‘Kindness, most important Confucian virtue in Filipinos,’ Thomasian prof says

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Assoc. Prof. Lino Baron, chairman of the Department of Interdisciplinary Studies, talks about kindness as the most important Confucian virtue in Filipinos during the the UST Confucian Night at the Winford Manila Resort and Casino last Sept. 28. (Photo by Hazel Grace S. Posadas/The Varsitarian)

A THOMASIAN faculty member said kindness is the most important virtue that Filipinos learned from the Chinese philosopher Confucius during the UST Confucian Night at the Winford Manila Resort and Casino last Sept. 28.

Assoc. Prof. Lino Baron, chairman of the Department of Interdisciplinary Studies, said kindness is shown in the Filipino culture of bayanihan.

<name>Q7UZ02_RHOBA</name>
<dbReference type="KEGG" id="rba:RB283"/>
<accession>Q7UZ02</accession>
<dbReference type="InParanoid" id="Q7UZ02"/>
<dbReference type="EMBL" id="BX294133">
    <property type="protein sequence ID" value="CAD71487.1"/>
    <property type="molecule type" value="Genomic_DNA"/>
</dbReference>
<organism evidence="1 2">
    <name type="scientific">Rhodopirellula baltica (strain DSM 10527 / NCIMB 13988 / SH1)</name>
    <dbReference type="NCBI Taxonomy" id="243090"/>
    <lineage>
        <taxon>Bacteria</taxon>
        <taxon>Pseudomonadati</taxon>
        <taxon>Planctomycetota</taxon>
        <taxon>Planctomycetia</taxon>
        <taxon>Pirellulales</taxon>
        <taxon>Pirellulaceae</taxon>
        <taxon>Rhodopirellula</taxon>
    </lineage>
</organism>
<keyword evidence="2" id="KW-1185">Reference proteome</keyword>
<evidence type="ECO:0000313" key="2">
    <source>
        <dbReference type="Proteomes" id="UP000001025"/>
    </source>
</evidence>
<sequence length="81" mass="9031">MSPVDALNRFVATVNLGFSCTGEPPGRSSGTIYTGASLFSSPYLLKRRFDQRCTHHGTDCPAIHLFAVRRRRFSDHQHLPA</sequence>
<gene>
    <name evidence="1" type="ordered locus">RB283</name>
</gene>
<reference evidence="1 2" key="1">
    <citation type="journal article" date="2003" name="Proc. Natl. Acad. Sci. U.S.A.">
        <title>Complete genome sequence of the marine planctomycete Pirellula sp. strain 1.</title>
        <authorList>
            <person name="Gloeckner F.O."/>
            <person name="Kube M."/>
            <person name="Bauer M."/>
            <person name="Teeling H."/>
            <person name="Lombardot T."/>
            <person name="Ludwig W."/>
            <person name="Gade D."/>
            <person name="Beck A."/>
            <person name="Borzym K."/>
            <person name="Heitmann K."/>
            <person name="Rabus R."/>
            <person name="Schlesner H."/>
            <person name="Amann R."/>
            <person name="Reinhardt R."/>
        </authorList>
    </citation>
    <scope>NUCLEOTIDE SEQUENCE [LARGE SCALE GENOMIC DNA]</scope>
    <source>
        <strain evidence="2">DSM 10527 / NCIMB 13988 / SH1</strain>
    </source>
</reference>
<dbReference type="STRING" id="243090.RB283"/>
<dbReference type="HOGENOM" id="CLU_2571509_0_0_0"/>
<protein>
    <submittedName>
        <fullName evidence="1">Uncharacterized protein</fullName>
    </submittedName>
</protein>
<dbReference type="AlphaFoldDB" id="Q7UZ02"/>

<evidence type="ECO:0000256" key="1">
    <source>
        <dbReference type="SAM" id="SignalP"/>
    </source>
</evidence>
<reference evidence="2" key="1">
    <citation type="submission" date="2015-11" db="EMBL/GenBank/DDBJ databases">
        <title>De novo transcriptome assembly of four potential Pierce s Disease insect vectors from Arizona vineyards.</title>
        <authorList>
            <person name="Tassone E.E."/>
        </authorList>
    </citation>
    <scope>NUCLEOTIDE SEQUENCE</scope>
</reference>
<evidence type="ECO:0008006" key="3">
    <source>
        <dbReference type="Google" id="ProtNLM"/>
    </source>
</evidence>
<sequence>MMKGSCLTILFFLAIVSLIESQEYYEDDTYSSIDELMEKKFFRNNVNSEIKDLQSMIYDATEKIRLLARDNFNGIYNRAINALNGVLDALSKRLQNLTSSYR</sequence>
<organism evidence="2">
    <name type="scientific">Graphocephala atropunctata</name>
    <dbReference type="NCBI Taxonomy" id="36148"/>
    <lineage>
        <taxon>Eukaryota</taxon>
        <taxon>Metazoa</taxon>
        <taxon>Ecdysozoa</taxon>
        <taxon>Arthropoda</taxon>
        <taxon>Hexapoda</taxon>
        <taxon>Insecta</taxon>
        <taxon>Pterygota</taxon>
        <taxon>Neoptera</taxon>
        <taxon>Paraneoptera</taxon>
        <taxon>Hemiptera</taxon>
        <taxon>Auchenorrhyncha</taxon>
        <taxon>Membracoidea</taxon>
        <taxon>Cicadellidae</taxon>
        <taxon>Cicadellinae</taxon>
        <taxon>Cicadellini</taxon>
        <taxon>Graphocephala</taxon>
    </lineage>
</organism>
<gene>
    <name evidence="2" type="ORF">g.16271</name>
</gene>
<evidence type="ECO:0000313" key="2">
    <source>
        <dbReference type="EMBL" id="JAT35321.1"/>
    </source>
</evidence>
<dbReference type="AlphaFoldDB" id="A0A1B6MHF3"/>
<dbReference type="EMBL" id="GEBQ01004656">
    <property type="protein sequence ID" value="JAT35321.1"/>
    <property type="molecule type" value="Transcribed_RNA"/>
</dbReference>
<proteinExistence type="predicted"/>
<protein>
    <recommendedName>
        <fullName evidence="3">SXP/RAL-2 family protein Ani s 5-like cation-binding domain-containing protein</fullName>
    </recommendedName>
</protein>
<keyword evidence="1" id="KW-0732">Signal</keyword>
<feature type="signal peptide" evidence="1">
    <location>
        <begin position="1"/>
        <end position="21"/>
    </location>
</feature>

“Filipinos are too kind, and this is apparent in what we call the Filipinos’ bayanihan. There are trickster Filipinos, but generally, we are sincere people,” he told the Varsitarian.

Filipinos share even if they do not have enough food, Baron added.

Baron, however, warned that kindness must not be an opening to be abused by others.

“Kindness must not be an opportunity of other people to fool us. We should not let other people take advantage of our kindness,” he said.

The Confucian Night is an annual gathering that aims to engage students and faculty members for a discourse on Confucius’s five virtues – kindness, honesty, integrity, knowledge and politeness.

The event was organized by the Asian Studies Society and Concilium Philosophiae, an organization of Philosophy students.

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